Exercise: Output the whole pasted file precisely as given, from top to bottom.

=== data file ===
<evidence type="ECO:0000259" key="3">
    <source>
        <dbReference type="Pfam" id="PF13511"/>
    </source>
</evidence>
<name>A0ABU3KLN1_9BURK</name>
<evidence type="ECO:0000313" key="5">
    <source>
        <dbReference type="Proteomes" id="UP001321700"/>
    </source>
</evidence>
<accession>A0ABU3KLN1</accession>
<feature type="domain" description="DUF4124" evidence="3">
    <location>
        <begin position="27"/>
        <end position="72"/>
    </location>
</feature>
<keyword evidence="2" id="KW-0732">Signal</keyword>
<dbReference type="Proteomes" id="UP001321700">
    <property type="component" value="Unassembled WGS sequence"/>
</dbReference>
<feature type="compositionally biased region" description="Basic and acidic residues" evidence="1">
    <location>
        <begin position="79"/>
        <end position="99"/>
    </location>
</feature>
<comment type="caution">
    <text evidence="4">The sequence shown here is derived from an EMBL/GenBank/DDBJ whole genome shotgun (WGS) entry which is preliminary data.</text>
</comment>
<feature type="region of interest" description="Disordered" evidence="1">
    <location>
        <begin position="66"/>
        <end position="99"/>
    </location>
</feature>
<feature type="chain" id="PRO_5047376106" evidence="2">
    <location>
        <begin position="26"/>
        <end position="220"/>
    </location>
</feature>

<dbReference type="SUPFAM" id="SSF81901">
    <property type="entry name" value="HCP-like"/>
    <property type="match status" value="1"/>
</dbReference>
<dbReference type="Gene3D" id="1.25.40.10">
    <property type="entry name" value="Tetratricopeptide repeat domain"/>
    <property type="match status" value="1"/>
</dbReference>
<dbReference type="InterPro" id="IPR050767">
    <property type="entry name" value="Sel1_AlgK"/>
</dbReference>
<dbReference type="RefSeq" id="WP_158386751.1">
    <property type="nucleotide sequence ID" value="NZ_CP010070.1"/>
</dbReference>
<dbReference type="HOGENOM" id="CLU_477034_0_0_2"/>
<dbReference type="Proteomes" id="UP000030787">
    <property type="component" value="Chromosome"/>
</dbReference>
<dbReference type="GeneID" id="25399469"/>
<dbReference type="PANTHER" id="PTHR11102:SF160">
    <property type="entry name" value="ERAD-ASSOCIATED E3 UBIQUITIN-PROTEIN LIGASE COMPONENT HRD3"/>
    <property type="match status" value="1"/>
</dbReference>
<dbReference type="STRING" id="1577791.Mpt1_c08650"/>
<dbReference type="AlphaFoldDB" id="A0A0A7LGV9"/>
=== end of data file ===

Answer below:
<evidence type="ECO:0000259" key="3">
    <source>
        <dbReference type="Pfam" id="PF13511"/>
    </source>
</evidence>
<name>A0ABU3KLN1_9BURK</name>
<evidence type="ECO:0000313" key="5">
    <source>
        <dbReference type="Proteomes" id="UP001321700"/>
    </source>
</evidence>
<accession>A0ABU3KLN1</accession>
<feature type="domain" description="DUF4124" evidence="3">
    <location>
        <begin position="27"/>
        <end position="72"/>
    </location>
</feature>
<keyword evidence="2" id="KW-0732">Signal</keyword>
<dbReference type="Proteomes" id="UP001321700">
    <property type="component" value="Unassembled WGS sequence"/>
</dbReference>
<feature type="compositionally biased region" description="Basic and acidic residues" evidence="1">
    <location>
        <begin position="79"/>
        <end position="99"/>
    </location>
</feature>
<comment type="caution">
    <text evidence="4">The sequence shown here is derived from an EMBL/GenBank/DDBJ whole genome shotgun (WGS) entry which is preliminary data.</text>
</comment>
<feature type="region of interest" description="Disordered" evidence="1">
    <location>
        <begin position="66"/>
        <end position="99"/>
    </location>
</feature>
<feature type="chain" id="PRO_5047376106" evidence="2">
    <location>
        <begin position="26"/>
        <end position="220"/>
    </location>
</feature>

<dbReference type="SUPFAM" id="SSF81901">
    <property type="entry name" value="HCP-like"/>
    <property type="match status" value="1"/>
</dbReference>
<dbReference type="Gene3D" id="1.25.40.10">
    <property type="entry name" value="Tetratricopeptide repeat domain"/>
    <property type="match status" value="1"/>
</dbReference>
<dbReference type="InterPro" id="IPR050767">
    <property type="entry name" value="Sel1_AlgK"/>
</dbReference>
<dbReference type="RefSeq" id="WP_158386751.1">
    <property type="nucleotide sequence ID" value="NZ_CP010070.1"/>
</dbReference>
<dbReference type="HOGENOM" id="CLU_477034_0_0_2"/>
<dbReference type="Proteomes" id="UP000030787">
    <property type="component" value="Chromosome"/>
</dbReference>
<dbReference type="GeneID" id="25399469"/>
<dbReference type="PANTHER" id="PTHR11102:SF160">
    <property type="entry name" value="ERAD-ASSOCIATED E3 UBIQUITIN-PROTEIN LIGASE COMPONENT HRD3"/>
    <property type="match status" value="1"/>
</dbReference>
<dbReference type="STRING" id="1577791.Mpt1_c08650"/>
<dbReference type="AlphaFoldDB" id="A0A0A7LGV9"/>